Why there are Seasons

We often don’t think about elementary questions such as “Why are there seasons?” But, when students are asked why, they think of the wrong answer. They will say that there is summer because the Earth is closer to the Sun and therefore is hotter, and they will also claim that there is winter because the Earth is farther from the Sun and is therefore colder. These seem to be correct, but they are not.

Seasons, first of all, are caused by the tilt of the Earth’s axis of rotation. The Earth not only revolves on its own axis of rotation, but it also revolves around the Sun. These two combined with the Earth’s 23.5 degree tilt results in a variation of seasons.

If we were to agree that there are seasons because the Earth is either closer or farther from the Sun, we won’t be able to explain why the southern hemisphere’s season is different from the northern hemisphere’s seasons. When it is winter in North America, it is summer in Australia. Why is this so? The Earth’s tilt explains this difference.

It is summer in Australia when it is winter in America because the Earth’s southern hemisphere may be tilted towards the Sun, while the northern hemisphere is tilted away from the Sun. This also accounts for the longer days and shorter nights in the summer, and the longer nights and shorter days in the winter.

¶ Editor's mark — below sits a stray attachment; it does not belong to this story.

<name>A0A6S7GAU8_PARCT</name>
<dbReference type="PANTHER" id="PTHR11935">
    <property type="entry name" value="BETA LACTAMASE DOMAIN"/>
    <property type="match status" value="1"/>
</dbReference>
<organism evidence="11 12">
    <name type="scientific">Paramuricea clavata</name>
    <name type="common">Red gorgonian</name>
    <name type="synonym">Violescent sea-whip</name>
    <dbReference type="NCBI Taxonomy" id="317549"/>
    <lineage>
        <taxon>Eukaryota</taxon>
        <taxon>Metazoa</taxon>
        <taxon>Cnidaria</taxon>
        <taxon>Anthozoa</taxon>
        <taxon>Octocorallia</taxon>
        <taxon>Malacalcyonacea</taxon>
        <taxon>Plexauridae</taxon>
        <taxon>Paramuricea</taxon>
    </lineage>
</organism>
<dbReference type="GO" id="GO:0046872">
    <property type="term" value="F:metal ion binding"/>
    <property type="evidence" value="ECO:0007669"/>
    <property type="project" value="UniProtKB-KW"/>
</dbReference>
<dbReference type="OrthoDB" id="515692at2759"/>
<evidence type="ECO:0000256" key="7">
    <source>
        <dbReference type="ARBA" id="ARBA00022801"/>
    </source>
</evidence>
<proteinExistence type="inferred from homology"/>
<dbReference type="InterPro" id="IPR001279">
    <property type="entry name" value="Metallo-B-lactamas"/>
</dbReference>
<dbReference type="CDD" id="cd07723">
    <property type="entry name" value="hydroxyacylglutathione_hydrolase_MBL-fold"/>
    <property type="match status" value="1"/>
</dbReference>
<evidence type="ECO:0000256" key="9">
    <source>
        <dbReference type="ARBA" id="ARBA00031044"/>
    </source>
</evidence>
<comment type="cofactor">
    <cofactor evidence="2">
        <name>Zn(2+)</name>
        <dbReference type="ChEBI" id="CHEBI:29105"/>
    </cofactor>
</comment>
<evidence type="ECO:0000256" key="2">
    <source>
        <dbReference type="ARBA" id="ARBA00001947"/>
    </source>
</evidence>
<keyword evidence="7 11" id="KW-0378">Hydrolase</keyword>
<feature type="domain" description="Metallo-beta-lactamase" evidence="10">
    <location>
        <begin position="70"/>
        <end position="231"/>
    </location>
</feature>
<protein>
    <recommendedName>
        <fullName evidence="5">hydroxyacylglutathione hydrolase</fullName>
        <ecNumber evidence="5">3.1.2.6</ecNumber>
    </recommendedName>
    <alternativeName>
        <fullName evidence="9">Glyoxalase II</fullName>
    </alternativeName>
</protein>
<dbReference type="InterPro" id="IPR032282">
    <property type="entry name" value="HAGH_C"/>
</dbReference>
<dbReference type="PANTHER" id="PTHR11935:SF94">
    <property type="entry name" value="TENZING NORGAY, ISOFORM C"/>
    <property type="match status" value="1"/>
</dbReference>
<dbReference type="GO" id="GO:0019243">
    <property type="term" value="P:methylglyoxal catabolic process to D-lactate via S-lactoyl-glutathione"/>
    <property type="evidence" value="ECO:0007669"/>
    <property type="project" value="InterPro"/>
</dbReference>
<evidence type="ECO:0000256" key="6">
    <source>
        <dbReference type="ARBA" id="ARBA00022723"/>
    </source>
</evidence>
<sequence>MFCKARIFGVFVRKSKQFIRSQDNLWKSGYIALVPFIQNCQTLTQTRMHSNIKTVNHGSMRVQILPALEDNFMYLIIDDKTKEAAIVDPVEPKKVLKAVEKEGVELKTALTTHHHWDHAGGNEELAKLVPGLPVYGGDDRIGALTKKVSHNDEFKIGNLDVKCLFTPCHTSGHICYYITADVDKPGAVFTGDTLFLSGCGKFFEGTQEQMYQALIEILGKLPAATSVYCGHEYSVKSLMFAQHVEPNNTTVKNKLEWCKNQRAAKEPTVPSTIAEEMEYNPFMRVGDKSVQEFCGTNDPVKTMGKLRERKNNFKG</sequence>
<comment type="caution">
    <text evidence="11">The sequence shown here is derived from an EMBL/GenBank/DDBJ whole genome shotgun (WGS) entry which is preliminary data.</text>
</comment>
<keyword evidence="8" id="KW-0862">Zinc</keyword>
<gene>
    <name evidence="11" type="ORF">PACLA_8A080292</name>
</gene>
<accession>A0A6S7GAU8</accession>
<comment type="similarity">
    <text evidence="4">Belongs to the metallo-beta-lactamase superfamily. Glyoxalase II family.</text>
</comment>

The tilt is not only important for the seasons, but also for nature in general. The twelve hours of equal day light and darkness found in the equator results in plants that have longer flowering seasons. Those plants found in the northern hemisphere, on the other hand, must have shorter flowering seasons.

In the summer, the Sun is higher up in the sky, which results in stronger sunlight because the angles of its rays are directed more towards the ground. On the other hand, in the winter, the Sun is lower in the sky, which results in less concentrated sunlight because the angle of its rays is smaller.

The Earth’s orbit around the Sun is also not an exact circle. Its “elliptical” orbit (which is only considered elliptical because it is just a little bit not circular) shows that the Earth is never “more far away” or “closer to” the Sun during any one half of the year. Thus, we can’t argue that the seasons are caused by this variation in distance from the Earth to the Sun.

The seasons, therefore, are caused by the 23.5 degree tilt of the Earth’s axis of rotation.